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O Eldest Tree,
I look at your gnarled hands
which have witnessed all our history
as you sit in Time’s grassy lands.

You were already ancient when
we capped the great pyramid,
Long before that, you were Gilgamesh’s Haven
Under your leaves Adam hid

Methuselah scrawled his name in your bark,
your siblings built Noah’s Ark,
for Moses your leaves blazed in shame

Jesus smiled upon your leaves,
Buddha pondered the universe, your branches eaves
of the Great Prophets.

O Eldest tree
sheathed in mystery
all life bows before you,
including Ozymandias- who fell and swore.

When we knew no words
you spoke daily with birds,
before we built our Babel
you knew the River’s gabble.

O Eldest Tree
When you look at me,
So short lived, so tiny,
what is it that you see?

Am I even a drop in
the ocean of eternity?
To you, Eldest Tree,
where does my place begin?

Eldest Tree
please look at me
tell me I have meaning
something from me worth gleaning

For I feel like a wind
tossed in your leafed tresses
another of Earth’s messes,
O Eldest Tree.

O Eldest Tree,
Set in Time’s Sands,
Old when we capped the pyramids,
O Tree of Merlin’s staff,
I try to etch my name on you,
but my knife’s too dull
to pierce your adamantine skin.
The world grew sick
it happened so quick
and so the people prayed
in spiritual foundations laid

the people went to see
the healers to be set free
hurt souls seek relief
and beyond belief-
     ~the healers got sick

songs lathered in Purell
as the death tolls swell
ringing out the Sioux band’s
cared for with gloved hands
    ~hands that caught rain
       now wracked with pain

Standing Rock tumbles down
as fits of coughs drown
    “My girl, I don’t know what to do-“
the words of a dying healer
once free to roam
in death
kept far away from her  home

When they pass on
all that knowledge gone
the words and ways of old
lost as voices go cold

Breath taken away
also yesterday
is gone around the bend
ways of old set to end
     -the sacred fire untended

No more secret Candy
or cherished smiles
veterans vanquished
peacemakers in pieces:

Bear Soldier
Running Antelope
Cheryl and Jesse Taken Alive

lovers from the start
Cheryl and Jesse died
only a month apart
holes in the Taken Alive heart

Their moccasins remain still
big shoes for others to fill
Standing Rock’s hills rolling
as graves keep filling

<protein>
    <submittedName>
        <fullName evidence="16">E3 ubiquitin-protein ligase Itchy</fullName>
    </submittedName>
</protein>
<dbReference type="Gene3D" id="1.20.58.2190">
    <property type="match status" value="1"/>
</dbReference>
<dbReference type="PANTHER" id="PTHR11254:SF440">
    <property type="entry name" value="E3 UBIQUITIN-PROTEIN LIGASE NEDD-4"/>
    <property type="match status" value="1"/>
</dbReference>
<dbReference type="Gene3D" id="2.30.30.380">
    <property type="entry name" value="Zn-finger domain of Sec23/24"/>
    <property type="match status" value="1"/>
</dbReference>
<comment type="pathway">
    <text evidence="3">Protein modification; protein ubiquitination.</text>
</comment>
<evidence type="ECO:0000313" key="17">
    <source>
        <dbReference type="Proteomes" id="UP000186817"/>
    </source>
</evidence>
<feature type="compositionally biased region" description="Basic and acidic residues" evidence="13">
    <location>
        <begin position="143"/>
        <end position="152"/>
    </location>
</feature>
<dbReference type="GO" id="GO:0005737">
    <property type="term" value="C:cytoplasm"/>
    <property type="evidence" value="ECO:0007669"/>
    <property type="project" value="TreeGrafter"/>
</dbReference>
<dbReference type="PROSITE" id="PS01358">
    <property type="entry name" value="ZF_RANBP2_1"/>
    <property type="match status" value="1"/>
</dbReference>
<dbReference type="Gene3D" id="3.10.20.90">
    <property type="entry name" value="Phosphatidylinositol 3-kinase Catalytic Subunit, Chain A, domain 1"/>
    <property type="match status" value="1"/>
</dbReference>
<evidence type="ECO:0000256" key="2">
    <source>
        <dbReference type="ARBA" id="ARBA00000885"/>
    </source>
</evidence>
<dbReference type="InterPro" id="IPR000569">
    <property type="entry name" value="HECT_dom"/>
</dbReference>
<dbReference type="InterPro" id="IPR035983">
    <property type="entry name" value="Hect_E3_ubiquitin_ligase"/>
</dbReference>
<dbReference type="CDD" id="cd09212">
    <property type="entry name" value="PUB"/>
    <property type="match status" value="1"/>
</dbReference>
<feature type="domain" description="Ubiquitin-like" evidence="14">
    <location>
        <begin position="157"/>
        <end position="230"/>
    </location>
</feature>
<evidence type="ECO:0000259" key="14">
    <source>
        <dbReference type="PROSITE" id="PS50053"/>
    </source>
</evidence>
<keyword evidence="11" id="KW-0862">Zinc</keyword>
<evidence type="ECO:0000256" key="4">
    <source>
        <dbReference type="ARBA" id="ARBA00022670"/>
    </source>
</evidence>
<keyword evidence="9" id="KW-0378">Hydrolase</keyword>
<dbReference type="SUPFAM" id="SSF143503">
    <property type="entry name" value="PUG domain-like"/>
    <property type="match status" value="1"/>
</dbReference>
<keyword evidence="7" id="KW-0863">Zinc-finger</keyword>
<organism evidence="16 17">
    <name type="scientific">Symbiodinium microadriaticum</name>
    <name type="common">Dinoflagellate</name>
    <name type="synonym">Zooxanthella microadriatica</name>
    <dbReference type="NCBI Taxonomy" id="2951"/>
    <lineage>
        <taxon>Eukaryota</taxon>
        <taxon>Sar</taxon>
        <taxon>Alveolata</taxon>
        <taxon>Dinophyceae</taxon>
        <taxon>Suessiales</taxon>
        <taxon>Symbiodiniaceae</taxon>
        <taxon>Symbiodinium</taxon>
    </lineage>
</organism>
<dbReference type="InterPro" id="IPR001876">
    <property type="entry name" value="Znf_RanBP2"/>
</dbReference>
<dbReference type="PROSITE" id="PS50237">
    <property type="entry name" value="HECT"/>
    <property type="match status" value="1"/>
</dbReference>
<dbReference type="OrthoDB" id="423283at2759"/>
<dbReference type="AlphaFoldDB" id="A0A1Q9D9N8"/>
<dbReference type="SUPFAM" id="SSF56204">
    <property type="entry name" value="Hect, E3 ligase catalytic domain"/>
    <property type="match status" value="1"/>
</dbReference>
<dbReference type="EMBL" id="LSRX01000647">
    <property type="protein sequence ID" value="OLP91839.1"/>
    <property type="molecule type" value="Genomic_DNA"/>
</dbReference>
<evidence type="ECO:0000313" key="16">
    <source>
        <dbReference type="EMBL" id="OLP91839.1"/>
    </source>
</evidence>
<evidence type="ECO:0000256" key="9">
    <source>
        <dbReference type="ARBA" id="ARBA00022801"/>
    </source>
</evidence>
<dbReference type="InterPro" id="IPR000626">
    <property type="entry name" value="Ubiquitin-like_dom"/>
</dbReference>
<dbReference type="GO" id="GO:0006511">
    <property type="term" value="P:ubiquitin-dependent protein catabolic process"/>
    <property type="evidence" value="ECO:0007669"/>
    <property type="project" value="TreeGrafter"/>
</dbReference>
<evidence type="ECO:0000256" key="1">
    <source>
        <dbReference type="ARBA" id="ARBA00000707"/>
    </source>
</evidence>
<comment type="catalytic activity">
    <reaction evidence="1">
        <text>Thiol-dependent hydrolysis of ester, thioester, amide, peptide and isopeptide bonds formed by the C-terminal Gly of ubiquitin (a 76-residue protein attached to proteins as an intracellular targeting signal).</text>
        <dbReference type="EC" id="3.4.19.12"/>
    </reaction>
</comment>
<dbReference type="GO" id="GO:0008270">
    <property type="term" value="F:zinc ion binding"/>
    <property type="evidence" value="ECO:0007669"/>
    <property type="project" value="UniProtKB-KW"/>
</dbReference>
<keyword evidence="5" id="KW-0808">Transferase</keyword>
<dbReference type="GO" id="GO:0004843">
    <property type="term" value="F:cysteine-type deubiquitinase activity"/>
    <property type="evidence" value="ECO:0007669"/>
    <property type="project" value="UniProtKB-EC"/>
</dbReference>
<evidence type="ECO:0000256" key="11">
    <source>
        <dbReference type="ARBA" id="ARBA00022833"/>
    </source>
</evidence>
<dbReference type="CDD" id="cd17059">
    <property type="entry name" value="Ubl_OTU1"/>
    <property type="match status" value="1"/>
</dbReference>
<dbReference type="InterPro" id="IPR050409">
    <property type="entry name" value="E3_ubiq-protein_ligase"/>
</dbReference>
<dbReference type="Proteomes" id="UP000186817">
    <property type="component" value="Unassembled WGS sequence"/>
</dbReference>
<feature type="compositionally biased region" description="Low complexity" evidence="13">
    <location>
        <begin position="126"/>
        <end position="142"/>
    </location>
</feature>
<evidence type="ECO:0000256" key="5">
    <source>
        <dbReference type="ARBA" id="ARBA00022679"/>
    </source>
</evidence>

~the healers got sick
     hands that caught rain
     now wracked with pain
     the sacred fire untended

... still, the fire burns
out of the ashes, Nola, a child
of those Taken Alive learns
to hear the call of the wild

Young pup’s paws will fill the boots in time
though Standing Rock’s still,
still it stands
rain to be caught by fresh hands
new ears record the tree’s chime

“We’re still here,” Nola said
Taken Alive stands still
at Standing Rock
The Indigenous people of North America are being disproportionately affected by COVID-19. Indigenous elders are dying at a rate of 2:1 in comparison to White North Americans.

This poem was inspired by the true lives and stories of the people of Standing Rock and other Indigenous communities.

When threatened with an absence of life’s essence,
we grab out where we can,
cling to primal effervescence.

Pure panic produces piety
when under a threat of death,
to quell our expelled anxiety
we hold on to Brighid’s* breath.

In streets of pandemonium
devastated by Death’s bell,
blooms the Chrysanthemum**
a bit of Heaven amidst Hell.

Just one more breath
before the dying day’s gone,
given over to the kiss of Death
a memory of long gone dawn:

planted, secure, in my arms
is an organic bit of hope,
for salvation from harms
a tender vine-like rope:

This too shall pass
there is an end to the storm
a return to lush grass
caressed by the sun so warm.
This poem is commentary based on  a news story about how the people of Japan are turning to plants in seeking comfort during the C-19 pandemic.

*Brighid is the Celtic goddess of poetry, spring, birth, and renewal

**The significance of Chrysanthemums in Japan:
When today is all red
but yesterday was full green
    -remember, we’re all in this together

When you feel your belly wriggle
due to their infectious giggle
   -know that there’s sugar with the spice

If you are doing three
transfers in fifteen minutes
   -remember, we’re all in this together

If you feel the garden hose spray
of their amazing joy-full day
    -know that there’s sugar with the spice

At times when the top of the first
feels like the bottom of the ninth
   -remember, we’re all in this together

At dawn of Thursday’s Eve
as you feel a week’s worries start to leave
    -know that there’s sugar with the spice

When the bus has not arrived
but your patience has departed
   -remember, we are all in this together

When success smells like sweet grass
freshly cut, or a masterful CLP class
    -know that there’s sugar with the spice

Should the day’s turmoil find you throwing